A consortium of organizations has created the website, McCleskey v. Kemp: 25 Years Later.
Twenty-five years ago this April 22, the Supreme Court decision in McCleskey v. Kemp allowed our criminal justice system to relegate Blacks and Latinos to second-class citizen status simply because of their race or ethnicity.
In McCleskey, a majority of the court ruled that it was "inevitable" that Blacks would be treated worse by the criminal justice system and that the Constitution is only violated where it is proven that a specific person in a specific case intentionally discriminates against the defendant because of his or her race.
There exists today significant racial disparities at many critical stages of the criminal justice, resulting in Blacks and Latinos being treated differently than whites in comparable circumstances.
EJS has joined together with the following organizations to raise awareness this week of the April 22 anniversary of McCleskey:NAACP Legal Defense & Educational Fund, Inc.
ACLU Capital Punishment Project
Capital Litigation Communications Project
Center for Death Penalty Litigation Inc.
Death Penalty Information Center
Equal Justice USA
National Coalition to Abolish the Death Penalty
You can join our efforts to awaken America from what Cornel West calls the "long slumber of indifference":
- Visit our website;
- Spread the word about the McCleskey decision's 25th anniversary and get involved; and,
- Connect with our partner organizations and lend your support.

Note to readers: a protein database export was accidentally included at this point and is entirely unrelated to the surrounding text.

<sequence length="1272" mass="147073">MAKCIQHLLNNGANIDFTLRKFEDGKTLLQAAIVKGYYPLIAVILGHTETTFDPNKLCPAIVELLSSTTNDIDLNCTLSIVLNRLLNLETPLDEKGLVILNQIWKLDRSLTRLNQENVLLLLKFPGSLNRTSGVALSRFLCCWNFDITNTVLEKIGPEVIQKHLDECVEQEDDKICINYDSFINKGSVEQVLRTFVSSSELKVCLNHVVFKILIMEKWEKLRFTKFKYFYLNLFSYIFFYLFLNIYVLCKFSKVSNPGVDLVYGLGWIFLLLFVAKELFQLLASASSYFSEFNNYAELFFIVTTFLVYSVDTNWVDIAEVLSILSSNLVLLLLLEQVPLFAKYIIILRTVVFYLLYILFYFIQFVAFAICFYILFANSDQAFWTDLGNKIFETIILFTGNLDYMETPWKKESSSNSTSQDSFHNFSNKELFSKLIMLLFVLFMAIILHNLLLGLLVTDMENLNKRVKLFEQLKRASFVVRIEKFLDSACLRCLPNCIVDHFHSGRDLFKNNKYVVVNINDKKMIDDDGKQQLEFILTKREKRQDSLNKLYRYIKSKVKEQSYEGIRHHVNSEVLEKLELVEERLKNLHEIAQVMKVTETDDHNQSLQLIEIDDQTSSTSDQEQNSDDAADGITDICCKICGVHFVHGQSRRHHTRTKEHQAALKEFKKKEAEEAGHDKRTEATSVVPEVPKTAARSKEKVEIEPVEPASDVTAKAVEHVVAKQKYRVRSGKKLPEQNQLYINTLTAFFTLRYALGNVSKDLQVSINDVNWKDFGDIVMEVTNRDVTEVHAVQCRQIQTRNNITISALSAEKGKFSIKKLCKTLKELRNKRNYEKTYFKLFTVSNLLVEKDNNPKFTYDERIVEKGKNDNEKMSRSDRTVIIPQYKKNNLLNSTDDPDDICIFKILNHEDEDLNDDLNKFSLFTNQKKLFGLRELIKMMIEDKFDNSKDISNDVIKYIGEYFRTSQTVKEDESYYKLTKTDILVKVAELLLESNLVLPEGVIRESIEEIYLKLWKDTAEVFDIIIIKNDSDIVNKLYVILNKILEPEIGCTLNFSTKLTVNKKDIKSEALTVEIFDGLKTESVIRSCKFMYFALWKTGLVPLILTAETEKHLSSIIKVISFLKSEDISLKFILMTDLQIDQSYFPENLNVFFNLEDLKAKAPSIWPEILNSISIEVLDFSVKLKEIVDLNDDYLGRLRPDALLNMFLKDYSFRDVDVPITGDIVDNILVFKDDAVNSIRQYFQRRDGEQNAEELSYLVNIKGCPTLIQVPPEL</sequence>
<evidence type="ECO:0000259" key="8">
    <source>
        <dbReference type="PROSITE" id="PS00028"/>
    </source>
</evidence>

Listen to the oral argument and read the decision (via LDF, which argued the case before the Supreme Court.)
Join the #McCleskey conversation on Twitter (kicked off by the ACLU Capital Punishment Project)
Hear Michelle Alexander describing the "new Jim Crow"
Watch Bryan Stevenson share some hard truths about America's justice system
The Supreme Court has never reconsidered McCleskey despite the fact that this decision has yielded enormous negative consequences that extend far beyond the confines of courthouses and jail cells. By sanctioning racial disproportionality in the administration of criminal justice, McCleskey has caused significant racial disparities in access to meaningful employment, to public housing, to higher education, and to voting.
Justice Lewis Powell, the author of McCleskey, later admitted to a biographer that he was wrong in that decision and that he belatedly found capital punishment to be unworkable.
By condoning criminal justice laws and policies which disproportionately impact communities of color, the Supreme Court has endorsed a system of justice that fosters racism by ignoring it.
There will be more on McCleskey, I'm certain, in the upcoming Race and the Death Penalty symposium at the University at Albany symposium, marking the contribution of David Baldus' papers to the University's National Death Penalty Archive. Last year's Baldus Academic Conference & Tribute at the University of Iowa College of Law also offered significant discussion of McCleskey.